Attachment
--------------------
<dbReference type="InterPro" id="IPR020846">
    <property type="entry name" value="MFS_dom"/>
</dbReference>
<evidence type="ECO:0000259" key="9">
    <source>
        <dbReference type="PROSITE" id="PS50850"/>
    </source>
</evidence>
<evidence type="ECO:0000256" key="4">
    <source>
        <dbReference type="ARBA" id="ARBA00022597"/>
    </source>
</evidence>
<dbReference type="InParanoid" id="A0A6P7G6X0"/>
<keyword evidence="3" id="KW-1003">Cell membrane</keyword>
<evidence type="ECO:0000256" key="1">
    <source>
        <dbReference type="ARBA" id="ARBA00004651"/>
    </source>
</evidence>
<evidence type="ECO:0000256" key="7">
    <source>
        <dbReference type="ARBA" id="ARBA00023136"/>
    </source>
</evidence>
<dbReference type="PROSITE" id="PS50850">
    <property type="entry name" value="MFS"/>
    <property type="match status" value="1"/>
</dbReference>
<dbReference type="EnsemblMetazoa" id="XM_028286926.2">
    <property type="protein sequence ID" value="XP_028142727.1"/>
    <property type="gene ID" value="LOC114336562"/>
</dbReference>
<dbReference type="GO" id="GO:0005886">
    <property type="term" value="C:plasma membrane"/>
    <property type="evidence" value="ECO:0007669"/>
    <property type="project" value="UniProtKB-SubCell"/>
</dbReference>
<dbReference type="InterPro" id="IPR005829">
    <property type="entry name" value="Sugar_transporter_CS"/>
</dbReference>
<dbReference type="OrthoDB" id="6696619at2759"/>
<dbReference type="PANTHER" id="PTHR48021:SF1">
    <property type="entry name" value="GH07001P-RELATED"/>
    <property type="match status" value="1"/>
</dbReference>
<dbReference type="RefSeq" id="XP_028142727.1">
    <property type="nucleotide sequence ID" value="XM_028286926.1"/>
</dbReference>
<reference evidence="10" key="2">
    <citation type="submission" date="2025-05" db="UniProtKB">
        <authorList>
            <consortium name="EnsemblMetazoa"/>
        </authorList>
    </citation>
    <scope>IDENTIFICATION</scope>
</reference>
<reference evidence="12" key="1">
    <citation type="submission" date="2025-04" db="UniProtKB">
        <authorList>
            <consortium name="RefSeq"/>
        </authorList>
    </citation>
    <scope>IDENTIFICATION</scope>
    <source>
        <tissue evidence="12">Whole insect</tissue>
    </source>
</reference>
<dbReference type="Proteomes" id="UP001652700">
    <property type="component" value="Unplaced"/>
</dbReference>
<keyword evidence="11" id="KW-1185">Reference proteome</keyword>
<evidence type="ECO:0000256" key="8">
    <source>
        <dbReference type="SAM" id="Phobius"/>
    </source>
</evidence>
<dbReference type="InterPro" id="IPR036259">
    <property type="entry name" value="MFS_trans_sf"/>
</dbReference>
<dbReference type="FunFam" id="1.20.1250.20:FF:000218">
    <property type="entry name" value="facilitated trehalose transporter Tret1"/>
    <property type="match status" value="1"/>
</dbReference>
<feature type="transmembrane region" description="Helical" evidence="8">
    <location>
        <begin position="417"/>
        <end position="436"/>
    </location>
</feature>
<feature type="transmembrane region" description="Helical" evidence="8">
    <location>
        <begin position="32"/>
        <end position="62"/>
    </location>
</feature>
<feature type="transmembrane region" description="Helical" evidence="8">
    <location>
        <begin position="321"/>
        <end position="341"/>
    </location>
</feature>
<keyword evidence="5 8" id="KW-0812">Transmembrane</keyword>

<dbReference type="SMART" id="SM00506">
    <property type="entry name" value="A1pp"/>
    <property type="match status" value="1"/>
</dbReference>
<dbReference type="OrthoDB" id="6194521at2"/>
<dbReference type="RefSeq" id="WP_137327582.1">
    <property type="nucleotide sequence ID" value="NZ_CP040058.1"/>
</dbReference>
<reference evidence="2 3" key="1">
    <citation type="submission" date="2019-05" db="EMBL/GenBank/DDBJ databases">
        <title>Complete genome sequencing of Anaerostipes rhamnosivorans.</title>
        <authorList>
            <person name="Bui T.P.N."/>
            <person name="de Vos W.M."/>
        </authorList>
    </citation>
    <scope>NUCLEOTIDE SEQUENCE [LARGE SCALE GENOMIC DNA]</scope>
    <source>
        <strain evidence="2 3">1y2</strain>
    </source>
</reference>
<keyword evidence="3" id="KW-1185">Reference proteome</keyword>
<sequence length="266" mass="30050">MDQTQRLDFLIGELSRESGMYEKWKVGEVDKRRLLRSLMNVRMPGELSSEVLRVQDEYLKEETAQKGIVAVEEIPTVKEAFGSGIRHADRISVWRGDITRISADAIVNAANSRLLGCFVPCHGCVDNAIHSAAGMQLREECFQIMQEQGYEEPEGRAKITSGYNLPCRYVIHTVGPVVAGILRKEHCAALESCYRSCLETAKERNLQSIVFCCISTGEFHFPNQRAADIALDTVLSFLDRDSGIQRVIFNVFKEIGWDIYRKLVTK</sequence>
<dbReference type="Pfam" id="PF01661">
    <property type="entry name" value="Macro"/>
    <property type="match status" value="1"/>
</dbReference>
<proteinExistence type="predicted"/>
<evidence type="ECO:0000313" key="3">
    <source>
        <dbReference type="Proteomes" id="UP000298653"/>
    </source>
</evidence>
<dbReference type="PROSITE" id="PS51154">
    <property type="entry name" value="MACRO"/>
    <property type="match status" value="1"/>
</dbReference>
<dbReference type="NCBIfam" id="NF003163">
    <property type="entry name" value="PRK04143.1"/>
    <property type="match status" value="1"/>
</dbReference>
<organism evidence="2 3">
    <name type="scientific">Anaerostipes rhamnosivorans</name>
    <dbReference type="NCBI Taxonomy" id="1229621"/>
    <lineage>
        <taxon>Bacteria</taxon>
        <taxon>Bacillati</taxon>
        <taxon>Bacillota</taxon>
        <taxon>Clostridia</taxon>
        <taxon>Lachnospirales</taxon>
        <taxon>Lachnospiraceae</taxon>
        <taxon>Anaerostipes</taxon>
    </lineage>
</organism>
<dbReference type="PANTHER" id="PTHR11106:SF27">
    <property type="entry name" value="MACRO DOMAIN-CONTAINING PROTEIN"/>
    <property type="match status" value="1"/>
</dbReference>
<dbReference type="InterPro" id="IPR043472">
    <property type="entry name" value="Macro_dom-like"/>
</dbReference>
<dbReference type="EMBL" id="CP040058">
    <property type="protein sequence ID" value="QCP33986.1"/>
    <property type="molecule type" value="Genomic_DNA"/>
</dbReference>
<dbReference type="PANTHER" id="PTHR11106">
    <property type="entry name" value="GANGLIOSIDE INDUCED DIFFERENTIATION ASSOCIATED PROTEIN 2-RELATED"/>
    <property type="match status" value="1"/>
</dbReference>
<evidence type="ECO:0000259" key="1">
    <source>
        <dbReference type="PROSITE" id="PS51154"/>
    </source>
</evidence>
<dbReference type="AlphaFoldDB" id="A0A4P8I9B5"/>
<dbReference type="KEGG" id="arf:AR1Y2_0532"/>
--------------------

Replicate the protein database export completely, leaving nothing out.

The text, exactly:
<dbReference type="InterPro" id="IPR020846">
    <property type="entry name" value="MFS_dom"/>
</dbReference>
<evidence type="ECO:0000259" key="9">
    <source>
        <dbReference type="PROSITE" id="PS50850"/>
    </source>
</evidence>
<evidence type="ECO:0000256" key="4">
    <source>
        <dbReference type="ARBA" id="ARBA00022597"/>
    </source>
</evidence>
<dbReference type="InParanoid" id="A0A6P7G6X0"/>
<keyword evidence="3" id="KW-1003">Cell membrane</keyword>
<evidence type="ECO:0000256" key="1">
    <source>
        <dbReference type="ARBA" id="ARBA00004651"/>
    </source>
</evidence>
<evidence type="ECO:0000256" key="7">
    <source>
        <dbReference type="ARBA" id="ARBA00023136"/>
    </source>
</evidence>
<dbReference type="PROSITE" id="PS50850">
    <property type="entry name" value="MFS"/>
    <property type="match status" value="1"/>
</dbReference>
<dbReference type="EnsemblMetazoa" id="XM_028286926.2">
    <property type="protein sequence ID" value="XP_028142727.1"/>
    <property type="gene ID" value="LOC114336562"/>
</dbReference>
<dbReference type="GO" id="GO:0005886">
    <property type="term" value="C:plasma membrane"/>
    <property type="evidence" value="ECO:0007669"/>
    <property type="project" value="UniProtKB-SubCell"/>
</dbReference>
<dbReference type="InterPro" id="IPR005829">
    <property type="entry name" value="Sugar_transporter_CS"/>
</dbReference>
<dbReference type="OrthoDB" id="6696619at2759"/>
<dbReference type="PANTHER" id="PTHR48021:SF1">
    <property type="entry name" value="GH07001P-RELATED"/>
    <property type="match status" value="1"/>
</dbReference>
<dbReference type="RefSeq" id="XP_028142727.1">
    <property type="nucleotide sequence ID" value="XM_028286926.1"/>
</dbReference>
<reference evidence="10" key="2">
    <citation type="submission" date="2025-05" db="UniProtKB">
        <authorList>
            <consortium name="EnsemblMetazoa"/>
        </authorList>
    </citation>
    <scope>IDENTIFICATION</scope>
</reference>
<reference evidence="12" key="1">
    <citation type="submission" date="2025-04" db="UniProtKB">
        <authorList>
            <consortium name="RefSeq"/>
        </authorList>
    </citation>
    <scope>IDENTIFICATION</scope>
    <source>
        <tissue evidence="12">Whole insect</tissue>
    </source>
</reference>
<dbReference type="Proteomes" id="UP001652700">
    <property type="component" value="Unplaced"/>
</dbReference>
<keyword evidence="11" id="KW-1185">Reference proteome</keyword>
<evidence type="ECO:0000256" key="8">
    <source>
        <dbReference type="SAM" id="Phobius"/>
    </source>
</evidence>
<dbReference type="InterPro" id="IPR036259">
    <property type="entry name" value="MFS_trans_sf"/>
</dbReference>
<dbReference type="FunFam" id="1.20.1250.20:FF:000218">
    <property type="entry name" value="facilitated trehalose transporter Tret1"/>
    <property type="match status" value="1"/>
</dbReference>
<feature type="transmembrane region" description="Helical" evidence="8">
    <location>
        <begin position="417"/>
        <end position="436"/>
    </location>
</feature>
<feature type="transmembrane region" description="Helical" evidence="8">
    <location>
        <begin position="32"/>
        <end position="62"/>
    </location>
</feature>
<feature type="transmembrane region" description="Helical" evidence="8">
    <location>
        <begin position="321"/>
        <end position="341"/>
    </location>
</feature>
<keyword evidence="5 8" id="KW-0812">Transmembrane</keyword>

<dbReference type="SMART" id="SM00506">
    <property type="entry name" value="A1pp"/>
    <property type="match status" value="1"/>
</dbReference>
<dbReference type="OrthoDB" id="6194521at2"/>
<dbReference type="RefSeq" id="WP_137327582.1">
    <property type="nucleotide sequence ID" value="NZ_CP040058.1"/>
</dbReference>
<reference evidence="2 3" key="1">
    <citation type="submission" date="2019-05" db="EMBL/GenBank/DDBJ databases">
        <title>Complete genome sequencing of Anaerostipes rhamnosivorans.</title>
        <authorList>
            <person name="Bui T.P.N."/>
            <person name="de Vos W.M."/>
        </authorList>
    </citation>
    <scope>NUCLEOTIDE SEQUENCE [LARGE SCALE GENOMIC DNA]</scope>
    <source>
        <strain evidence="2 3">1y2</strain>
    </source>
</reference>
<keyword evidence="3" id="KW-1185">Reference proteome</keyword>
<sequence length="266" mass="30050">MDQTQRLDFLIGELSRESGMYEKWKVGEVDKRRLLRSLMNVRMPGELSSEVLRVQDEYLKEETAQKGIVAVEEIPTVKEAFGSGIRHADRISVWRGDITRISADAIVNAANSRLLGCFVPCHGCVDNAIHSAAGMQLREECFQIMQEQGYEEPEGRAKITSGYNLPCRYVIHTVGPVVAGILRKEHCAALESCYRSCLETAKERNLQSIVFCCISTGEFHFPNQRAADIALDTVLSFLDRDSGIQRVIFNVFKEIGWDIYRKLVTK</sequence>
<dbReference type="Pfam" id="PF01661">
    <property type="entry name" value="Macro"/>
    <property type="match status" value="1"/>
</dbReference>
<proteinExistence type="predicted"/>
<evidence type="ECO:0000313" key="3">
    <source>
        <dbReference type="Proteomes" id="UP000298653"/>
    </source>
</evidence>
<dbReference type="PROSITE" id="PS51154">
    <property type="entry name" value="MACRO"/>
    <property type="match status" value="1"/>
</dbReference>
<dbReference type="NCBIfam" id="NF003163">
    <property type="entry name" value="PRK04143.1"/>
    <property type="match status" value="1"/>
</dbReference>
<organism evidence="2 3">
    <name type="scientific">Anaerostipes rhamnosivorans</name>
    <dbReference type="NCBI Taxonomy" id="1229621"/>
    <lineage>
        <taxon>Bacteria</taxon>
        <taxon>Bacillati</taxon>
        <taxon>Bacillota</taxon>
        <taxon>Clostridia</taxon>
        <taxon>Lachnospirales</taxon>
        <taxon>Lachnospiraceae</taxon>
        <taxon>Anaerostipes</taxon>
    </lineage>
</organism>
<dbReference type="PANTHER" id="PTHR11106:SF27">
    <property type="entry name" value="MACRO DOMAIN-CONTAINING PROTEIN"/>
    <property type="match status" value="1"/>
</dbReference>
<dbReference type="InterPro" id="IPR043472">
    <property type="entry name" value="Macro_dom-like"/>
</dbReference>
<dbReference type="EMBL" id="CP040058">
    <property type="protein sequence ID" value="QCP33986.1"/>
    <property type="molecule type" value="Genomic_DNA"/>
</dbReference>
<dbReference type="PANTHER" id="PTHR11106">
    <property type="entry name" value="GANGLIOSIDE INDUCED DIFFERENTIATION ASSOCIATED PROTEIN 2-RELATED"/>
    <property type="match status" value="1"/>
</dbReference>
<evidence type="ECO:0000259" key="1">
    <source>
        <dbReference type="PROSITE" id="PS51154"/>
    </source>
</evidence>
<dbReference type="AlphaFoldDB" id="A0A4P8I9B5"/>
<dbReference type="KEGG" id="arf:AR1Y2_0532"/>